The setup details:
I have Apache 2.2.14 that runs under ubuntu 10.04. The document root directory for a virtualhost is set up as a symlink.
The requested script in a glance looks like:
<?php // other useful stuff here echo 'v1.2.42';
So apart from doing useful job the script outputs its version in the footer. The version is hardcoded in the script and is modified by a build script.
When the new version is deployed the document root is switched to a new version using pretty standard approach:
ln -s /path/to/app-1.2.43 app-new mv -Tf app-new app # where `app` is the document root
After that I don't do any
restart for apache.
Today right after another release that's what I've experienced:
- I upgraded
- Opened the application in the browser
- It was
42in the bottom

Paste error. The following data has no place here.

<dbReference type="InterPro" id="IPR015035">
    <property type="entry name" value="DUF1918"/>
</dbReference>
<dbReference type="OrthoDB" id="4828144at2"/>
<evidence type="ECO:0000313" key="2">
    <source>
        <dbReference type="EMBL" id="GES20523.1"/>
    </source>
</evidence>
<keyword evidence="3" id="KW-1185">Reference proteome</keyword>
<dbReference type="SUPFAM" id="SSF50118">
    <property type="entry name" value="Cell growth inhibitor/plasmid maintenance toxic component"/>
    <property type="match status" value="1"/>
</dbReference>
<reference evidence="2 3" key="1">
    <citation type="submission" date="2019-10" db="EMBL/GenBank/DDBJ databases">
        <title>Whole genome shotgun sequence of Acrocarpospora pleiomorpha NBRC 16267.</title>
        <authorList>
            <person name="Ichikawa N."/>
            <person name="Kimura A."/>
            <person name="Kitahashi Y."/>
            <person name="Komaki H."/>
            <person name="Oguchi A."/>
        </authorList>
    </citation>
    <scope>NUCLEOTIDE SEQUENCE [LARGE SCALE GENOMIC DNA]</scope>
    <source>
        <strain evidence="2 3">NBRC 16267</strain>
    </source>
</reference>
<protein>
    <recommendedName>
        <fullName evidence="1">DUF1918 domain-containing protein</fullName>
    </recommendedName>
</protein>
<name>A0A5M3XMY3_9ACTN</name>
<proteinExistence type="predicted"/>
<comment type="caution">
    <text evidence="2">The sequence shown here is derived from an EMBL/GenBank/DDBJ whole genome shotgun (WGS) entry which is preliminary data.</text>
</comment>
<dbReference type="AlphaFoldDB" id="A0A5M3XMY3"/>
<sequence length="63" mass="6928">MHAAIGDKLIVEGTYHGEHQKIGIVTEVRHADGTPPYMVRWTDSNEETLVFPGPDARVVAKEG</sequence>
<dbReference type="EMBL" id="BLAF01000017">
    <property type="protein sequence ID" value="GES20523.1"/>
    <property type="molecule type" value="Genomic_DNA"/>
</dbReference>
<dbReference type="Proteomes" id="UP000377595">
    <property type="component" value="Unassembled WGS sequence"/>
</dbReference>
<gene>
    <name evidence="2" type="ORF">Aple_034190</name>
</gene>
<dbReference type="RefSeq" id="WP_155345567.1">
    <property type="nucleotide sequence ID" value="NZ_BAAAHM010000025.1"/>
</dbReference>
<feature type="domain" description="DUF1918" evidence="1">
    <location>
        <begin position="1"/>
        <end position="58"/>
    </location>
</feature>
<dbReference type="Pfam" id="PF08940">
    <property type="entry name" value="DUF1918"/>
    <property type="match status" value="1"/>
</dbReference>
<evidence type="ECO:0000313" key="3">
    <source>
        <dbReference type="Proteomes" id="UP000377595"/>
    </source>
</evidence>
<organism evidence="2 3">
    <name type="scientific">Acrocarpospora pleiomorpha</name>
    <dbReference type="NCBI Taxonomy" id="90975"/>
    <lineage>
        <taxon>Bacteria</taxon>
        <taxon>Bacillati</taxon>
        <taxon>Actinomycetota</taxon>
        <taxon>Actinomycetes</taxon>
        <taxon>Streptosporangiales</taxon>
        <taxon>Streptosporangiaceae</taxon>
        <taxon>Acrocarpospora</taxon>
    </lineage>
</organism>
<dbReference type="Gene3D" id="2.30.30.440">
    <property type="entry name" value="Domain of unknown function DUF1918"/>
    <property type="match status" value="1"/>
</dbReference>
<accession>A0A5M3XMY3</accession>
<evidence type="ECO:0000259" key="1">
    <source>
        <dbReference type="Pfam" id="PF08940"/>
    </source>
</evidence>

43appeared randomly. And after about 30 seconds the expected
43started showing consistently.
Another server that has the similar configuration behaves exactly the same. And seems like there is some constant timeout until it starts working fine :-S
More configuration details:
apache is configured to run via mpm-prefork. php's version is 5.3.2 and it's installed as
mod_php. There is NO any opcode cache installed.
Any ideas on where it could cache it? Would
apache2 reload guarantee this won't happen?
PS: I've proven (to myself) that
apache reload doesn't reset that state and the undefined behaviour continues.
I've found that every apache worker expands the symlink to a document root into a real path.
And when you perform a graceful
reload command - only spare workers are restarted, while the busy ones, including the ones who are serving Keep-Alive connections are kept until they are spare from work. I could reproduce it using 1 worker and it perfectly explains my observations.
Now the question is: how to interrupt keepalive connections gracefully?
Interesting article to read on topic: https://blogs.oracle.com/oswald/entry/apache_s_graceful_restart_reprise